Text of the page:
When choosing an inspector, remember that the home inspection isn’t just a bargaining tool for your home purchase, but also an important opportunity to learn about the maintenance and upkeep of your prospective new home (particularly if you’re a first-time homebuyer). Some inspectors actually specialize in these “educational” inspections, so keep an eye out for them.  In any case, don’t be afraid to follow along closely with the inspector as he or she does the job; you’ll learn so much about how to keep your home in its best working order and spot problems before they get out of hand.

Tomorrow, I’ll talk about what to expect during and after the inspection…

Save the Date – Feast of St. Rocco!

I know it’s early, but this is such an important annual event in the Franklin community that I wanted to give everyone a chance to put it on their calendars way ahead of time!

The Feast of St. Rocco is a celebration of not only its namesake saint, but also Franklin’s rich Italian heritage and community.  While most Franklinites know the annual Feast for its wonderful Italian food, there are also many family-friendly activities to enjoy.  Several religious services will also take place during the Feast, including a Healing Mass with anointing of the sick.

This year’s Feast will take place August 14-16, so save the date now. To keep up with St. Rocco’s news and events, follow their Facebook page for more information.  (This will be particularly important during the festival itself – if you’re keeping up with the Feast on Facebook, you’ll get advance notice when your favorite dishes are close to running out, so you can head over and get them before they’re gone!)

Sold! Who’s next?

Remember that beautiful townhouse in Canton that I listed last month?  That sale successfully closed yesterday!

121 Revere St_111

After a quick sale for the full asking price, the sellers are on to a new adventure in their new home, and the buyer will have many happy years in this one.

This is still a hot sellers’ market and I can do the same for you!  Contact me for a free, no-obligation market analysis to find out how much your current home could be worth today.  If you’re looking to buy or rent, I can help you there too!  I’m ready 24/7 to advise and support you for all of your real estate needs, from the initial inquiry to the closing table and beyond.

Franklin Community Garden Update and Plant Sale

Reblogged from the Franklin Community Gardens blog:

“Hello Gardeners!

The 2015 growing season is well under way, and many of the plots in the garden are already taking shape so great work! Even if you’re a little behind there is plenty of time to catch up, and if you need a little help…

Event: King St. Memorial Garden Official Opening & Plant Sale – Saturday/Sunday May 23rd & 24th – 9AM to Noon

We will be celebrating the official opening of the gardening season on May 23rd and 24th in the community garden from 9 am to Noon. We will have organic seedlings available for sale, and will have committee members on hand to answer any questions you may have. If you have any specific requests let us know and we’ll see if we can get them there. Please join us!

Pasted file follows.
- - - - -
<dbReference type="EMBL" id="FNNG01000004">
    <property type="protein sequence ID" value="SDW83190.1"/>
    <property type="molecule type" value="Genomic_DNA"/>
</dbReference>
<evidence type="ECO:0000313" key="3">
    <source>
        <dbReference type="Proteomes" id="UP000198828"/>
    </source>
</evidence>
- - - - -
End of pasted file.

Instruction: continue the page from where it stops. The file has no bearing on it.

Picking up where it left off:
Open Plots

We still have a few open plots, so if you know anyone that is interested please direct them to the recreation department. They can sign-up, pay, and be assigned a bed immediately.

Shed Keys

Over the years we’ve lost a large number of shed keys to gardeners who have left and not returned them.  One of the solutions we’re considering is switching the lock to a combination lock, as this would be far less expensive them duplicating additional keys and easier to distribute changes to.  If you have any concerns please let us know, if we do make the switch I will be e-mailing out the combination to all current gardeners.

Where and When for Pests & Diseases

This winter was longer and stronger than anything I’ve experienced in New England and it has also shifted the arrival times of some of the pests I would have expected to see already. If you spot anything in the garden please let me know so I can inform you of organic ways to deal with the pests.


One of the advantages of the deep raised beds in the community garden is they help reduce the number of times a week you need to water your bed. Once your plants are established a single deep watering each week with about an inch of water should keep your bed in great shape. At the beginning, however, and especially when the weather is very hot young seedlings need to be looked after daily until their roots establish. If you have any specific watering questions let us know!

With the weather as hot and dry as it has been make sure when you water that it is saturating the layers underneath the first half inch. It is very easy this time of year to just wet the surface and then have most of it evaporate before penetrating to the layers below.

What’s Landed in the Garden?

Toddler for Scale

With the help of the Franklin Charter School and gardeners we’ve kept the weeds in the garden under control for the most part, but we do still have a few trouble areas. I have some Solar Cones that I’ve used to warm up the soil in my own garden, but what I’ve found they’re really great at is solarizing a section of the garden that I want to kill all the weeds in. I’m going to be placing the cones in some of the trouble spots and moving them around to hopefully clear them of weeds. As a fun experiment stick your hand down the top of one on a hot day just to see how much they concentrate heat! I’ll be setting these up during the Opening this coming weekend.

As always if you have any questions let us know!


Chris Clay & The Franklin Community Garden Committee”